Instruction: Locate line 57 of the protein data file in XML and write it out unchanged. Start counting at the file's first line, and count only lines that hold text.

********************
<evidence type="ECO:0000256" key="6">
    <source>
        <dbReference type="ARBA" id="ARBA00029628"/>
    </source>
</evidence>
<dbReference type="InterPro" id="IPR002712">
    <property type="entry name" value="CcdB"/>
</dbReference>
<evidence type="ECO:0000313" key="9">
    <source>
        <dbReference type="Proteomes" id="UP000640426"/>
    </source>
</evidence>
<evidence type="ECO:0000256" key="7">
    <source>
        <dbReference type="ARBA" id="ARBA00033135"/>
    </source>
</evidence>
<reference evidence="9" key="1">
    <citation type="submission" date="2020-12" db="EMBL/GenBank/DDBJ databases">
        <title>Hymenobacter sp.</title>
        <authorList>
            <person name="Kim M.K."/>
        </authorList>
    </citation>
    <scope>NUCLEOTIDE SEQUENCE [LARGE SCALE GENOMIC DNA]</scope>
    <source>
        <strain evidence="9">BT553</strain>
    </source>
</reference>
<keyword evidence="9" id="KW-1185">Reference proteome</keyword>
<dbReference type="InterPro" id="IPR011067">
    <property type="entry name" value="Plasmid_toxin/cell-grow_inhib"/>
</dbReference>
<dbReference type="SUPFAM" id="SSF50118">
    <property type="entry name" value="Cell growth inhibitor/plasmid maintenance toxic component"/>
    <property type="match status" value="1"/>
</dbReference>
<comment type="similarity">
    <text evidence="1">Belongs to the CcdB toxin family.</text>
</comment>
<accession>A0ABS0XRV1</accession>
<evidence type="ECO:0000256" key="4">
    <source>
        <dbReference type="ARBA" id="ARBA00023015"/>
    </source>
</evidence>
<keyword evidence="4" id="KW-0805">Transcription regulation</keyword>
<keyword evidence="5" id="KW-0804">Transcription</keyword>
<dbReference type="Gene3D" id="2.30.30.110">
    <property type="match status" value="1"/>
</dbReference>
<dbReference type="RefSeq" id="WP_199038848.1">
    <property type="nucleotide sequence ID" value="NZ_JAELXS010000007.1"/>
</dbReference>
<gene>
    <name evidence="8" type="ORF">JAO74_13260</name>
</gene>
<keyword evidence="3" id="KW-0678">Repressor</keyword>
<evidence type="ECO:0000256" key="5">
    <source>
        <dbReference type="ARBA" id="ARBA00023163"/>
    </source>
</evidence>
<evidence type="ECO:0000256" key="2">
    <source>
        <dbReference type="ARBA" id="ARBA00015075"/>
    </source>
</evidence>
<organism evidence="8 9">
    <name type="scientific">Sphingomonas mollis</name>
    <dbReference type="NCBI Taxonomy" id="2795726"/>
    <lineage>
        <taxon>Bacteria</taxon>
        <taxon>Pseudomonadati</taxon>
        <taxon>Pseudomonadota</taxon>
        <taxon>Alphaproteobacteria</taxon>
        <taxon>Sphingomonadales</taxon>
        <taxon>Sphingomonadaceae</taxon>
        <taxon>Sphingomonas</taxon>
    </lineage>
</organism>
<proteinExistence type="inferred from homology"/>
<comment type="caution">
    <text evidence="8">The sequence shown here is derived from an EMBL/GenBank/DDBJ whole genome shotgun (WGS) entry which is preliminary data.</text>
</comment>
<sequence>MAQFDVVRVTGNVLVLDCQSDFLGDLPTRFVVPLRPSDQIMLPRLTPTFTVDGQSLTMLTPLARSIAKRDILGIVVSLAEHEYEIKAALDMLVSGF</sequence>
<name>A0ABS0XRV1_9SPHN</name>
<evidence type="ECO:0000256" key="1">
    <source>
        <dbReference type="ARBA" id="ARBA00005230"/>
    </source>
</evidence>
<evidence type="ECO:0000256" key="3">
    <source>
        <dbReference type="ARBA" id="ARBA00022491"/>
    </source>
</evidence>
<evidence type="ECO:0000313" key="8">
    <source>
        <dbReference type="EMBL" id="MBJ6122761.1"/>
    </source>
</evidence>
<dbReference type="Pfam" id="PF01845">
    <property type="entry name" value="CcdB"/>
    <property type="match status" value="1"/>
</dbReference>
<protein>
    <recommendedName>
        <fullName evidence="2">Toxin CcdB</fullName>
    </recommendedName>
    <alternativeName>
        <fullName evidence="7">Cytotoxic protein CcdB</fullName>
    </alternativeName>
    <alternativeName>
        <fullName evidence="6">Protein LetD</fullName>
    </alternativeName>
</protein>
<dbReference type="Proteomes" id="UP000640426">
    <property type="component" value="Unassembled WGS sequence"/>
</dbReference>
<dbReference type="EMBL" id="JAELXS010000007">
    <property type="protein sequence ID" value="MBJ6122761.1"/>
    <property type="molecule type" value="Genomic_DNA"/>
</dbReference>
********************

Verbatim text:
    <name evidence="8" type="ORF">JAO74_13260</name>